Further suffering for the housing sector

THE expected hike in ECB interest rates next month will damage the housing market further as higher borrowing costs will prevent thousands of potential buyers entering the market.

The hike threat comes as Finance Minister Brian Lenihan warned yesterday the economy was facing very demanding circumstances.

“We’re in the middle of a huge credit squeeze. There is a shortage of credit and that is a serious problem,” he told journalists at a meeting of the European Construction Industry Federation in Dublin.

On the ECB rate hike speculation he said: “I have to follow the practice of European finance ministers. The ECB make these decisions themselves. The bank has not made its position definitive,” he said.

Economist Brian Devine of NCB said he believed the hike in rates would be the last for some time.

Economic growth and money supply are not as strong as the ECB thinks they are, and that will eliminate the need for another rate hike when the situation becomes clearer, he said.

If the bank had not already signalled its intention to raise rates after the last meeting, the ECB could have pulled back from a rate hike next month, he added.

The main purpose of the July increase will be to underpin the bank’s own credibility.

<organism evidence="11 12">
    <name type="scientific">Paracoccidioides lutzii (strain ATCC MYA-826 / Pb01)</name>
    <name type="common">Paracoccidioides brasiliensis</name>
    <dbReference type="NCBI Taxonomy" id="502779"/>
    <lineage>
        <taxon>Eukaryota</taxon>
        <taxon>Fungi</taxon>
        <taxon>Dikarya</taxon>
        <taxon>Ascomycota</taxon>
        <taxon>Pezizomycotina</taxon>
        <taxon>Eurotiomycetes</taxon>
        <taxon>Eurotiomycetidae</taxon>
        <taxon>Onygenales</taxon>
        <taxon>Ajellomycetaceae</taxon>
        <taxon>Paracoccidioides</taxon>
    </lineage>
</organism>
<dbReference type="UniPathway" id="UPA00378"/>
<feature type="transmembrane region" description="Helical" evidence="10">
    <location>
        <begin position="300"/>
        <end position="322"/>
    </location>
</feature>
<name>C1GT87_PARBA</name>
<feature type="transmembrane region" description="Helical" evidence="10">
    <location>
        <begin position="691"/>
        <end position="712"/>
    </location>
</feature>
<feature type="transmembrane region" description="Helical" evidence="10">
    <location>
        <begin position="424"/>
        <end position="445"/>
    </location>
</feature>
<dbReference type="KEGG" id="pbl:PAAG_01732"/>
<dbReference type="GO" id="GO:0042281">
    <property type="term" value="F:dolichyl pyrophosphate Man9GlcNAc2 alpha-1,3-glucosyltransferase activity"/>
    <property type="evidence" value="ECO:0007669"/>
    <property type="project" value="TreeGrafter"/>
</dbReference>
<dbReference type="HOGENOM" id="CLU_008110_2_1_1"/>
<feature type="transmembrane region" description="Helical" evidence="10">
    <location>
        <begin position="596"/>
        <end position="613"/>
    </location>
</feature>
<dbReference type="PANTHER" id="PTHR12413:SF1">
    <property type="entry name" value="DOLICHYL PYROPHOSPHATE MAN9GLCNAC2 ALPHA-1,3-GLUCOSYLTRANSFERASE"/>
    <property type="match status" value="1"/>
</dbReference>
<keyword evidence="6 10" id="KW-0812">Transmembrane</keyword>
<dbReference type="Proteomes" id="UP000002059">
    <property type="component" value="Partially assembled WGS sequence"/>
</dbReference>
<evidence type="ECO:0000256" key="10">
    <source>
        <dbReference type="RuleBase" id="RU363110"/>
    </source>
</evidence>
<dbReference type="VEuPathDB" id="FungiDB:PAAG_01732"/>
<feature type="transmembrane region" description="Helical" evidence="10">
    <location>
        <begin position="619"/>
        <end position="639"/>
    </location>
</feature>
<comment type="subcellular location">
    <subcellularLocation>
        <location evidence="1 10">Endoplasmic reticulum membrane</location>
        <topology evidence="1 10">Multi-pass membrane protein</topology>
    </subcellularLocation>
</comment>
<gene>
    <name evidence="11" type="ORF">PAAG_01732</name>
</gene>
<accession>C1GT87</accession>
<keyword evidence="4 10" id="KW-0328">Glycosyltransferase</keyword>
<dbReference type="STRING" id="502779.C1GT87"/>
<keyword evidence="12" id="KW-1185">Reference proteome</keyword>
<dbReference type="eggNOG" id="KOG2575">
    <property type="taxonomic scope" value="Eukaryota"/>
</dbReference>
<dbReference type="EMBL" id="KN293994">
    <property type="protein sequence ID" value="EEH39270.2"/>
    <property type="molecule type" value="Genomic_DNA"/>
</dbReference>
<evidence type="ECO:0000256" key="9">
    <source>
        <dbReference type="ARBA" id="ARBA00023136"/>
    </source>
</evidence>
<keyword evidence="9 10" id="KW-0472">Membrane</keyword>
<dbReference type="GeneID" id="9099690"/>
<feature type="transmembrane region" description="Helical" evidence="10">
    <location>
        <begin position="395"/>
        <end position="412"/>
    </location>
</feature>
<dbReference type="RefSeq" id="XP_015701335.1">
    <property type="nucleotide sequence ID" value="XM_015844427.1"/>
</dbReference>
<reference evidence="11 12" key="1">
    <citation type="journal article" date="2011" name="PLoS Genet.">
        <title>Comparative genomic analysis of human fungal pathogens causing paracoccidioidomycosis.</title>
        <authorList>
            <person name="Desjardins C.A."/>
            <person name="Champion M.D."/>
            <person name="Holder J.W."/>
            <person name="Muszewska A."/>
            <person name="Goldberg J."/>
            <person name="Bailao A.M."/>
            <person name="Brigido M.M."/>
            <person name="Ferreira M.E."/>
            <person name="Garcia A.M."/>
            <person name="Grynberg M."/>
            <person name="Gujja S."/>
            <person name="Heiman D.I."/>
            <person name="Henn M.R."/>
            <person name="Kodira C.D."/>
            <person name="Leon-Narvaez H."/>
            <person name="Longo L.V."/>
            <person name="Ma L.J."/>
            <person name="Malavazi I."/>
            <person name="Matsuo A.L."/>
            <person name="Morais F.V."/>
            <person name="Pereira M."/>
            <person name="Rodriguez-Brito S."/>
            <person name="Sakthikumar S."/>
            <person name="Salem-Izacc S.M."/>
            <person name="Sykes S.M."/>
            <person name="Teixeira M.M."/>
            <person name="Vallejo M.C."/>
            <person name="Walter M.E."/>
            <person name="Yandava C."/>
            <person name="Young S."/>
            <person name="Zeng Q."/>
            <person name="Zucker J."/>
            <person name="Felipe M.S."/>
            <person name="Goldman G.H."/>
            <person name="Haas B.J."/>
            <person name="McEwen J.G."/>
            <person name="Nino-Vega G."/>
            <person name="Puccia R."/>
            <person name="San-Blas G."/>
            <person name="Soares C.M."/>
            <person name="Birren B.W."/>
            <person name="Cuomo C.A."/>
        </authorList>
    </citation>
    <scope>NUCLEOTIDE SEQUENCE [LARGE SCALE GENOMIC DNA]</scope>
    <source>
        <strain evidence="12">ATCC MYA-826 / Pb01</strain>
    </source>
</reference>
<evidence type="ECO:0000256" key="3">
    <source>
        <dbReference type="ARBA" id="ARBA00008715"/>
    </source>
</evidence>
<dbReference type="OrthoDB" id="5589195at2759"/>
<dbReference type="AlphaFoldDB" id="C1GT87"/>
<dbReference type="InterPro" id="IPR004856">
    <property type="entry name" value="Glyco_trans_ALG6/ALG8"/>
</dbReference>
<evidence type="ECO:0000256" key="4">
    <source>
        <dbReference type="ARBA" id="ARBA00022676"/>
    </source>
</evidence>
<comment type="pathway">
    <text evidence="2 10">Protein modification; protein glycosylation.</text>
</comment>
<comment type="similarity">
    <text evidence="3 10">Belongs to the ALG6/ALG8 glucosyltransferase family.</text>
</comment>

Irish economists believe, however, that the force of the comment more or less makes a rate hike a virtual certainty.

ECB executive board member, Lorenzo Bini Smaghi, writing in a column for the Financial Times said the central bank would have to raise interest rates unless the eurozone services sector improved its productivity to counter higher commodity prices.

At the same time, German producer price inflation rose at a much faster than expected pace in May to its highest level since July, fanned by surging energy costs, he said.

Ron Simpson, director of FX research at Action Economics in Florida said: “With the ECB forever concerned about inflation and the inflation data out of Europe coming in stronger than expected, that’s going to keep the focus on rate hike expectations in the eurozone.”

“ECB council members have been very clear that we are not expecting a series of rates hikes, but on the other hand, it’s to be dependent on incoming data. If we keep seeing numbers like this, at some point the market will begin to price in more than one rate hike by the bank,” he said.


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